Wednesday, April 2, 2008

Autism- The Other White Meat

Friends and family members ask me what about Autism all the time. Total strangers ask me about Autism. That's a good thing. Raising awareness is something that I need to do.

Since this is Autism Awareness Month I will do my best to educate as many people as I can.

We often hear autism referred to as a spectrum disorder. There is a range of individual disorders that fall under the autism umbrella. One on end of the spectrum there is Asperger's Syndrome and on the other end is severe autism. People with Asperger's Syndrome are typically identified as "high-functioning" autistics.

Autism affects three areas of development: social interaction, communication, and behavior. All three areas are affected to some degree.

Autism doesn't affect any two people in exactly the same way. Even within a family that has more than one child affected, the manifestations of the disorder can be very different.

There is no cure for Autism, but there is treatment. Applied Behavioral Analysis (ABA)is a science based treatment. There is an abundance of literature and other documentation to support its' use. ABA is a method to teach behaviors. Behavior is anything that can be seen and measured. Since our kids have problems with that area of development, ALL behaviors must be taught. That's something that parents of neurotypical children take for granted, we can't afford to.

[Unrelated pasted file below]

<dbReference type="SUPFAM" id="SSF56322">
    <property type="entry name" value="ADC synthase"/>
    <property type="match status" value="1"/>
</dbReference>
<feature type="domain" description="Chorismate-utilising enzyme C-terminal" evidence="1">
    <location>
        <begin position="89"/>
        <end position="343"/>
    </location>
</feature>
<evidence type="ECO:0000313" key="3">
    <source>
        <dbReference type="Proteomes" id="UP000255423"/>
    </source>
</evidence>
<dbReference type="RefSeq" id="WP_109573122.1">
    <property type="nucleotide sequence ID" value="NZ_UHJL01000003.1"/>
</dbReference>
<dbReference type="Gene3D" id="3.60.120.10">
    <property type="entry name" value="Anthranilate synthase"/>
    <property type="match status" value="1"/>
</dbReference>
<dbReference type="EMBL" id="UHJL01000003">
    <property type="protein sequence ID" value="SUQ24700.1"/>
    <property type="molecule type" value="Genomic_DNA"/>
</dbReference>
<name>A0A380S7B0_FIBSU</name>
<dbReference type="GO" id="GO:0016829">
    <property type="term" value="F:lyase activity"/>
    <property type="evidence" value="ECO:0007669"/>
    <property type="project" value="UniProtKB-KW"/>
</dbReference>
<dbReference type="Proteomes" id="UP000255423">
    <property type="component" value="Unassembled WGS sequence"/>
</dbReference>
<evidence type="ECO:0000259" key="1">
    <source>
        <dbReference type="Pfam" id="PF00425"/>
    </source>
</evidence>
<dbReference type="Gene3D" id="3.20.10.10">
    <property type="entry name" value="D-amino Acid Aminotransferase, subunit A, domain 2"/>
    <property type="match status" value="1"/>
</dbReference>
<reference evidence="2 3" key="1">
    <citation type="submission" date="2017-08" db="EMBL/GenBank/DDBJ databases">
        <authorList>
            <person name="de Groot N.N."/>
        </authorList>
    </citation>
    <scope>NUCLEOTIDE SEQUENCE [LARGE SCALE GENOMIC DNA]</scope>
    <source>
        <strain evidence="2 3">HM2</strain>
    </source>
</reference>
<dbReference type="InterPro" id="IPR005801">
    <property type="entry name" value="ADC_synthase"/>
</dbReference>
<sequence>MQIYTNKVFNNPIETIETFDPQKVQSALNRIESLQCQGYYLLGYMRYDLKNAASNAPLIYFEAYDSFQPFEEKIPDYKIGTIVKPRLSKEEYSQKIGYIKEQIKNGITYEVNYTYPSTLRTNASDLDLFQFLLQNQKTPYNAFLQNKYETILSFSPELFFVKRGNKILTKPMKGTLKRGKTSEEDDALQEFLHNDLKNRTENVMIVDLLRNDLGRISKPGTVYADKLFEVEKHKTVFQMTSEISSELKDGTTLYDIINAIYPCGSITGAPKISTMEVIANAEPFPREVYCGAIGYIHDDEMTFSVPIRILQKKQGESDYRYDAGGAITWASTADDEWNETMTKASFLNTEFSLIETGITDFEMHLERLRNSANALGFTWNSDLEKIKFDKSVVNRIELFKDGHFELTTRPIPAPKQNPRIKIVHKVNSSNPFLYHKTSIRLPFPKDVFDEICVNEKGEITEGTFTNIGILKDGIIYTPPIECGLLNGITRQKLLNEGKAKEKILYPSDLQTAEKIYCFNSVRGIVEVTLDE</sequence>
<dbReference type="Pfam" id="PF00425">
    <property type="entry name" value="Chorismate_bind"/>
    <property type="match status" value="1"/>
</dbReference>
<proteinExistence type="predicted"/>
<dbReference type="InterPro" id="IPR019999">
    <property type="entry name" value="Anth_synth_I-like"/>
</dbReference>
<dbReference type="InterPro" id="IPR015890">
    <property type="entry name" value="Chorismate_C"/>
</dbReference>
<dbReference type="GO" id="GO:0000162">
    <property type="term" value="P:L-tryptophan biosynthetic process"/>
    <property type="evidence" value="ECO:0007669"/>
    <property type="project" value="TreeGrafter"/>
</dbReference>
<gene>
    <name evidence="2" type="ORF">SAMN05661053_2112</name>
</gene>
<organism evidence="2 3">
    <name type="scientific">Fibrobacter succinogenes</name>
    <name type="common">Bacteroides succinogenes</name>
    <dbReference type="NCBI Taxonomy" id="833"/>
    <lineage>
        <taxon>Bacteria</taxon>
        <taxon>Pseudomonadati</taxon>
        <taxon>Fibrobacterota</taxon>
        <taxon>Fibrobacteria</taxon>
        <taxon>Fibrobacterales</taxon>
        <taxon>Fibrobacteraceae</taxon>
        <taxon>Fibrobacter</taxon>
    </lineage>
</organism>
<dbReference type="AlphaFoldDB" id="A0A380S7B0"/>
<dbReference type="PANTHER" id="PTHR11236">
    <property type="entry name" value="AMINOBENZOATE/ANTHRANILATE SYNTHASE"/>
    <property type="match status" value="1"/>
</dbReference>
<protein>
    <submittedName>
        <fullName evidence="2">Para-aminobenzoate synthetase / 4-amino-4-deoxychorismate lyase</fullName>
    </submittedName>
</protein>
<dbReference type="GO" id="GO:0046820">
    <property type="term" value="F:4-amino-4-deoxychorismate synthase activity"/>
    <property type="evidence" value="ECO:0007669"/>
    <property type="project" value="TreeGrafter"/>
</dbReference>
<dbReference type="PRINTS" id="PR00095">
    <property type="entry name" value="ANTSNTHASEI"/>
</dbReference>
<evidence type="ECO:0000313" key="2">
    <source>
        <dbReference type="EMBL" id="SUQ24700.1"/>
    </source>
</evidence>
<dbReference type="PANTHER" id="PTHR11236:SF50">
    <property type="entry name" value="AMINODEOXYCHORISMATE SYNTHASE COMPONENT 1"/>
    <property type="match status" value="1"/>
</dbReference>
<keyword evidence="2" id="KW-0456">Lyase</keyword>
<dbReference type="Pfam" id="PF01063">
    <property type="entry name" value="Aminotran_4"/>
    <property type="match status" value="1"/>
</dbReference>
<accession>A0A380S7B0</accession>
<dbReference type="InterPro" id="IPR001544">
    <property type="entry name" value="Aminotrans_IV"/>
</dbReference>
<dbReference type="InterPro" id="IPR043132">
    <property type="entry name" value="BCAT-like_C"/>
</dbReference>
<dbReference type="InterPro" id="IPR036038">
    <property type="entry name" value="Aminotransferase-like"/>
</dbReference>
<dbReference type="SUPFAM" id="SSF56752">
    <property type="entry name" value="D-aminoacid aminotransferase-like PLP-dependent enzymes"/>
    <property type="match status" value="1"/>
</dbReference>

ABA is not the magic bullet that makes Autism all better. There are no overnight successes. ABA is hard work for everyone. Everyone who cares for the person affected with Autism has to be with the programs and understand how they work and how to utilize them daily. Treatment for our kids is not limited to ABA therapy. There is physical therapy for those who require it. There is occupational therapy, speech therapy, RFI therapy, equine therapy, art therapy, music therapy, etc. Some choose to use a more medical approach with nutritional and detoxification supports.

What makes Autism unique is no professional, not a doctor, or a researcher, or clinician, can sit down with a family with a new Autism diagnosis and say, " At age 3, or 8, or 19 your child will be "here". There is no road map for us to navigate. Living with Autism is sort of like being left in the woods without a compass. You find your way the best way you can using the resources that are available.

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